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In an era of increasingly tightening funding of not-for-profits, and ever-present unmet social and environmental needs, new funding approaches are emerging.
Australia is beginning to adopt some approaches pioneered internationally, that seek to provide funding for activities that generate a positive social or environmental impacts. These approaches can include:
- social or environmental impact investments
- community finance
- new lending practices, and
- social impact bonds.
Many of these approaches offer blended return - a financial as well as social or environmental impact.
Each of these approaches raise legal issues for not-for-profits. In particular, for a not-for-profit to be able to seek impact investors, it must set up a structure that can attract investors. Not-for-profits cannot attract equity investors, and not-for-profits cannot be 'owned' in the same ways that for-profits can be (ie that cannot have shareholders). Similarly, not-for-profits cannot distribute profits. Therefore, legal structuring needs to be carefully considered if a not-for-profit wishes to be able to attract investors.
Our Social Enterprise Guide steps through legal structuring in more detail, including hybrid structuring that can enable not-for-profits to benefit from equity investors.
We also run training programs and webinars on new funding approaches. Check out the Training section of our website for upcoming sessions.
Social impact bonds
Social impact bonds (SIBs) are a financial instrument that pays a return based on the achievement of agreed social outcomes. To date in Australia, SIBs have been initiated by state goverments to address social problems that were previously funded exclusively by government grants.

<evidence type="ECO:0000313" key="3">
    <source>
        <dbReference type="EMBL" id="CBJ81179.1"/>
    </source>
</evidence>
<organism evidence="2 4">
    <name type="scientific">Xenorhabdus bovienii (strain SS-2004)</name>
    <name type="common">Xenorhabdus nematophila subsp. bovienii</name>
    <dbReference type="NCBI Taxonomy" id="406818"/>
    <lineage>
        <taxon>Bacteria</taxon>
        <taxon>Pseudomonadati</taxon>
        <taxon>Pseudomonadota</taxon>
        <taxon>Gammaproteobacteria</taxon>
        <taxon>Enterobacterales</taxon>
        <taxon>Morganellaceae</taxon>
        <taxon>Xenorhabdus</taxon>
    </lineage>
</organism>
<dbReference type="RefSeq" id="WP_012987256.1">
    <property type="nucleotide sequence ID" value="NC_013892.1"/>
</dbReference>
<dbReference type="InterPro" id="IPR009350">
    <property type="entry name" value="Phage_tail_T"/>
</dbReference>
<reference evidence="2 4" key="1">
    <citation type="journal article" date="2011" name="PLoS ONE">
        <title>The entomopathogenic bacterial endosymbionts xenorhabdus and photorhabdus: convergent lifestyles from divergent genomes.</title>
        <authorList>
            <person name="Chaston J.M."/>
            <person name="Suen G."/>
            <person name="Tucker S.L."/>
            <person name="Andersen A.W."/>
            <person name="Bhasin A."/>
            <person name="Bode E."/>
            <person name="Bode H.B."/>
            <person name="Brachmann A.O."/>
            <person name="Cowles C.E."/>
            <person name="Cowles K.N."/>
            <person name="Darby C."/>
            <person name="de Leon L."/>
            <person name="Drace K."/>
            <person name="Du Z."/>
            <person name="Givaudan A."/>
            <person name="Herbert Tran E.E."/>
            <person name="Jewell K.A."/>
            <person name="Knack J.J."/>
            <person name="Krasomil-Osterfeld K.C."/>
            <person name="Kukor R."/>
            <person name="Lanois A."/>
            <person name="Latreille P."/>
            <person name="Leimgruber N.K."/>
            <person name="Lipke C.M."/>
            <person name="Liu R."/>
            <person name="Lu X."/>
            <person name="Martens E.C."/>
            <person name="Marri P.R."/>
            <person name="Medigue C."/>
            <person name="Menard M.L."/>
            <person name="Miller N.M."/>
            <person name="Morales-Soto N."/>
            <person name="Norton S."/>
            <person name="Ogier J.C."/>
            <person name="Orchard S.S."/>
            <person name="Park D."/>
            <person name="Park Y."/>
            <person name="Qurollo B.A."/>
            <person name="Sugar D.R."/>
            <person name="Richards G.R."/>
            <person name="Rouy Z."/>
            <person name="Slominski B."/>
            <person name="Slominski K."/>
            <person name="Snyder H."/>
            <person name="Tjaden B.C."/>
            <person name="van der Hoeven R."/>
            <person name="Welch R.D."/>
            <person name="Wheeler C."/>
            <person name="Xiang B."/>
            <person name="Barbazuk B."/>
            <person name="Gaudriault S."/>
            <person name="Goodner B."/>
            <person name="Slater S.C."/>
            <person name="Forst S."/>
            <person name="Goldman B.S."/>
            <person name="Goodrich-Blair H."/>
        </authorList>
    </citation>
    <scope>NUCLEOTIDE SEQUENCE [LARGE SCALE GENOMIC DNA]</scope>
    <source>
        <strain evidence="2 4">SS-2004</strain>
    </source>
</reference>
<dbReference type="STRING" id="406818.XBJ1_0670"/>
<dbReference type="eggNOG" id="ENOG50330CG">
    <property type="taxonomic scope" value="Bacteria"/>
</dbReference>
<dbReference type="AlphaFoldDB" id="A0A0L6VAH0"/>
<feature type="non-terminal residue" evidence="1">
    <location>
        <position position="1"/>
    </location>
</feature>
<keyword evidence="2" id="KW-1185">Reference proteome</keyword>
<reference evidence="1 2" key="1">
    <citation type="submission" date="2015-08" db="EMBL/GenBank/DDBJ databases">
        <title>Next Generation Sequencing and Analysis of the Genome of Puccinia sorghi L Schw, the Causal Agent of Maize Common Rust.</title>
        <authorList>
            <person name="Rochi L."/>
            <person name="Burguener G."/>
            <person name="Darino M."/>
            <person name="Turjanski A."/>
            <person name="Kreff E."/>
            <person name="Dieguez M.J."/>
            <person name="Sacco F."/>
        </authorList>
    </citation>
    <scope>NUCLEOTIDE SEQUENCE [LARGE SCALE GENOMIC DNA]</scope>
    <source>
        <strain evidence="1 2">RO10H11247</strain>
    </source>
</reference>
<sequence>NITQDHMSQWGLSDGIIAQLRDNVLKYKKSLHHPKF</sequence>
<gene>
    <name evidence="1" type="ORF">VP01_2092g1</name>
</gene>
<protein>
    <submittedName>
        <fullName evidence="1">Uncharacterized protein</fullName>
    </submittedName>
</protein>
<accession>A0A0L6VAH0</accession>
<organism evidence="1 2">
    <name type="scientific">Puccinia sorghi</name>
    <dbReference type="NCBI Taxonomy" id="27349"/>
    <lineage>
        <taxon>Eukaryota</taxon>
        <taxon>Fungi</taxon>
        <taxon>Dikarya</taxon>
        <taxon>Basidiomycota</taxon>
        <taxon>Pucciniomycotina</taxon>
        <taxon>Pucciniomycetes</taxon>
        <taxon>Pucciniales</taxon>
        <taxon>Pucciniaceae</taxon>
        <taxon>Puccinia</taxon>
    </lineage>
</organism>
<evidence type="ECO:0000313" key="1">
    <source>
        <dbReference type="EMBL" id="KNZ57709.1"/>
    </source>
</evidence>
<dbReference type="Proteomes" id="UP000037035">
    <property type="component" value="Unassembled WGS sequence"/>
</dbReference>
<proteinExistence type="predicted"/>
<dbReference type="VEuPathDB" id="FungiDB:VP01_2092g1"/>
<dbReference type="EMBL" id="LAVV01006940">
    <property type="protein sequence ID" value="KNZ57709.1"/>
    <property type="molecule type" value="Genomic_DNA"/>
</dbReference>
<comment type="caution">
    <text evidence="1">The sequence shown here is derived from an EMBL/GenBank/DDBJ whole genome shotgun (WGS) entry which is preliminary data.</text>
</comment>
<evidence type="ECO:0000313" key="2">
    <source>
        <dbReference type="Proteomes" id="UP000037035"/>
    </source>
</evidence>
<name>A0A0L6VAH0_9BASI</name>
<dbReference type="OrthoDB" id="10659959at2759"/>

The fact sheet below covers whether a SIB is right for your organisation, how to set up a SIB, how to measure outcomes, and key legal issues associated with SIBs.
Debt financing is one way an organisation can enhance its financial position and long-term sustainability. The guide below provides an overview of the key concepts in debt financing and explains some of the terminology that is used in debt financing arrangements.
Equity financing is the way that an organisation raises money by "selling" an ownership stake in itself to a third party. The guide below provides an overview of the key concerns in equity financing.
To assist in your organisation's understanding of debt financing, equity financing, social impact investing and investors (definitions and resources), Not-for-profit Law has developed a comprehensive financing glossary. It is a useful tool for reading alongside our other resources in this section on new funding approaches.
The following websites have more information on new funding approaches for not-for-profits:
- Impact Investing Australia - a not-for-profit focused on building impact investing in Australia
- NAB Impact Investment Readiness Fund - a fund to support organisations to become impact investment ready
- the NSW Government's Office of Social Impact Investment - works to grow the social impact investing market in NSW. It has many useful resources on its website
- Social Traders - a Melbourne-based not-for-profit assisting social enterprises to develop and scale
- Get Mutual – provides information on capital raising in co-operative structures using shares, debentures and Co-operative Capital Units